An injured worker with a physician’ s prescription for massage therapy was denied coverage for the prescribed treatment, while another injured worker without any prescription was awarded a wheelchair-accessible van. What made for the different results?
No Massage Therapy
The worker who received massage therapy had been injured on the job when he strained his lower back. Treated without success by numerous treatment providers including chiropractors and neurosurgeons, he turned to his primarycare physician for help. The primary-care physician referred the worker to a therapeutic massage program, writing a series of prescriptions for treatment with a particular massage therapist.
The injured worker testified that his pain was relieved and that his functioning was improved as a direct result of the massage therapy. However, his entitlement to workers’ compensation benefits coverage for the therapy was denied on the ground that the particular therapist was not licensed and was not working under the direct supervision of a licensed healthcare provider.
On appeal, the Pennsylvania appellate court found that a referral or prescription from a licensed physician is not enough to qualify services for workers’ compensation insurance coverage. Instead, all compensable services must be provided by a licensed health-care provider. If you are an injured worker, be sure that all of your health-care providers are licensed or are working under the direct supervision of a licensed health-care provider if you expect to have workers’ compensation insurance coverage pay for the costs of the services.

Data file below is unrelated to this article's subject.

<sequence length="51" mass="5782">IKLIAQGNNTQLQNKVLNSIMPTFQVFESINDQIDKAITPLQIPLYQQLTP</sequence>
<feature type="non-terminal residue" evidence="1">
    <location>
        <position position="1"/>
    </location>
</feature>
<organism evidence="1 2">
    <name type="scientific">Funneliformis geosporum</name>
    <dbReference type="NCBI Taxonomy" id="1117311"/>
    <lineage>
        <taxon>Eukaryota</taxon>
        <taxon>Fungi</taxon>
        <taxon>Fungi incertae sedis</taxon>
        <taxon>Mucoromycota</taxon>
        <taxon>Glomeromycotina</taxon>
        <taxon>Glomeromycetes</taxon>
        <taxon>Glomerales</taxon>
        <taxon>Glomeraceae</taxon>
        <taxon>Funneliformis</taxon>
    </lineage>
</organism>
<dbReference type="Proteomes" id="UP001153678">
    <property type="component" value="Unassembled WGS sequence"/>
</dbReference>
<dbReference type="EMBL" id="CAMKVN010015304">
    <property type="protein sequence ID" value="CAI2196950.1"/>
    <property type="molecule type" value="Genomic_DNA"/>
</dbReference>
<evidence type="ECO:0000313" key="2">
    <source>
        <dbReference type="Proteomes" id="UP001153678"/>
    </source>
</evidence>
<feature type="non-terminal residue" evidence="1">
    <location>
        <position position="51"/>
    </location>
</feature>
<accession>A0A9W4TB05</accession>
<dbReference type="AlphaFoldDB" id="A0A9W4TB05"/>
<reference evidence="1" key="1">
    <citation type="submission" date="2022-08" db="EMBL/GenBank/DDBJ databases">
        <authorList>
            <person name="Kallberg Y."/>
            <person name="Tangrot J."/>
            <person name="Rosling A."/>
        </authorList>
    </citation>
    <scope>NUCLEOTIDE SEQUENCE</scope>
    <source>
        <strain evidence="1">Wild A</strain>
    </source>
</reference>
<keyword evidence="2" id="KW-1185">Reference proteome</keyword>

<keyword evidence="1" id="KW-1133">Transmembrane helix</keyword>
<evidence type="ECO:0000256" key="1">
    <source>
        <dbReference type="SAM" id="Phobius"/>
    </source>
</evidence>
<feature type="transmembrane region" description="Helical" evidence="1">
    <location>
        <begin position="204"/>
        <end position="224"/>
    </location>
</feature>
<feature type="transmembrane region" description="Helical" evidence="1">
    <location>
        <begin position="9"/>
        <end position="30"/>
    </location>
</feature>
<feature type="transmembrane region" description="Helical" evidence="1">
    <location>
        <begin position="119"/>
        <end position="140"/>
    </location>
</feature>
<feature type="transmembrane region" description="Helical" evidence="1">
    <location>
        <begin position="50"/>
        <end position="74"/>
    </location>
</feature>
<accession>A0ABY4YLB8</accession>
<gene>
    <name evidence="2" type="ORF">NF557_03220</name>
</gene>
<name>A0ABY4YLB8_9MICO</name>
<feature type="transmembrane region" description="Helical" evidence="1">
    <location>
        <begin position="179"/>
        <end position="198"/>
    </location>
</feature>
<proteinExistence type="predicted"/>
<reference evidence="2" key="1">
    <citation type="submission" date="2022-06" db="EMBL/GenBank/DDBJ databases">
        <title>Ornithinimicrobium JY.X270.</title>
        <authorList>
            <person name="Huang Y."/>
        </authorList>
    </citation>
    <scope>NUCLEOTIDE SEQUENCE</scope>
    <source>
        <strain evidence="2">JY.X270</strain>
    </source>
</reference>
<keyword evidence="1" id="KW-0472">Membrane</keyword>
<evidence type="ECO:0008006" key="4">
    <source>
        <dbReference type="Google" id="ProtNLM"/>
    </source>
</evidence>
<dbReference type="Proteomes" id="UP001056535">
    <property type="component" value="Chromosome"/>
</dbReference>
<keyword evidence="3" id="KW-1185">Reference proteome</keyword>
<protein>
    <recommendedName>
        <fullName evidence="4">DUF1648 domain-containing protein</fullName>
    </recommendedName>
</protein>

Injured Worker Entitled to Van
In the case involving the wheelchair-accessible van, the injured worker had sustained serious injury, rendering him quadriplegic, when he was struck by a bale of hay that fell from overhead when he was working at a commercial farm. Discharged to his home after a four-month hospital stay, the worker had numerous medical follow-up appointments. His wife rented a series of handicapped-accessible vans and then purchased one for $28,500.
The workers’ compensation insurance carrier initially denied coverage for the van, offering to pay only for the “conversion costs”—the costs of approximately $10,000 associated with equipping the van with a wheelchair ramp. The worker argued that he was entitled to coverage for the full purchase price of the van itself and the conversion package.
The Pennsylvania Supreme Court held that the entire van was an “orthopedic appliance,” for which the workers’ compensation insurance company was completely liable. The court observed that, depending on an individual’ s circumstances, a van could be “a necessity, a luxury or something in between.” In the case of the quadriplegic worker, the court found that his need for the van was not a “lifestyle choice,” but a direct solution to his complete lack of mobility caused by his work-related injury. Finding that both the van and its conversion package were essential to enable the injured worker to get to medical appointments and to “restore some small measure of the independence and quality of life” that he enjoyed prior to his injury, the court held that the insurance company was liable for paying for the total cost of the van and the conversion package.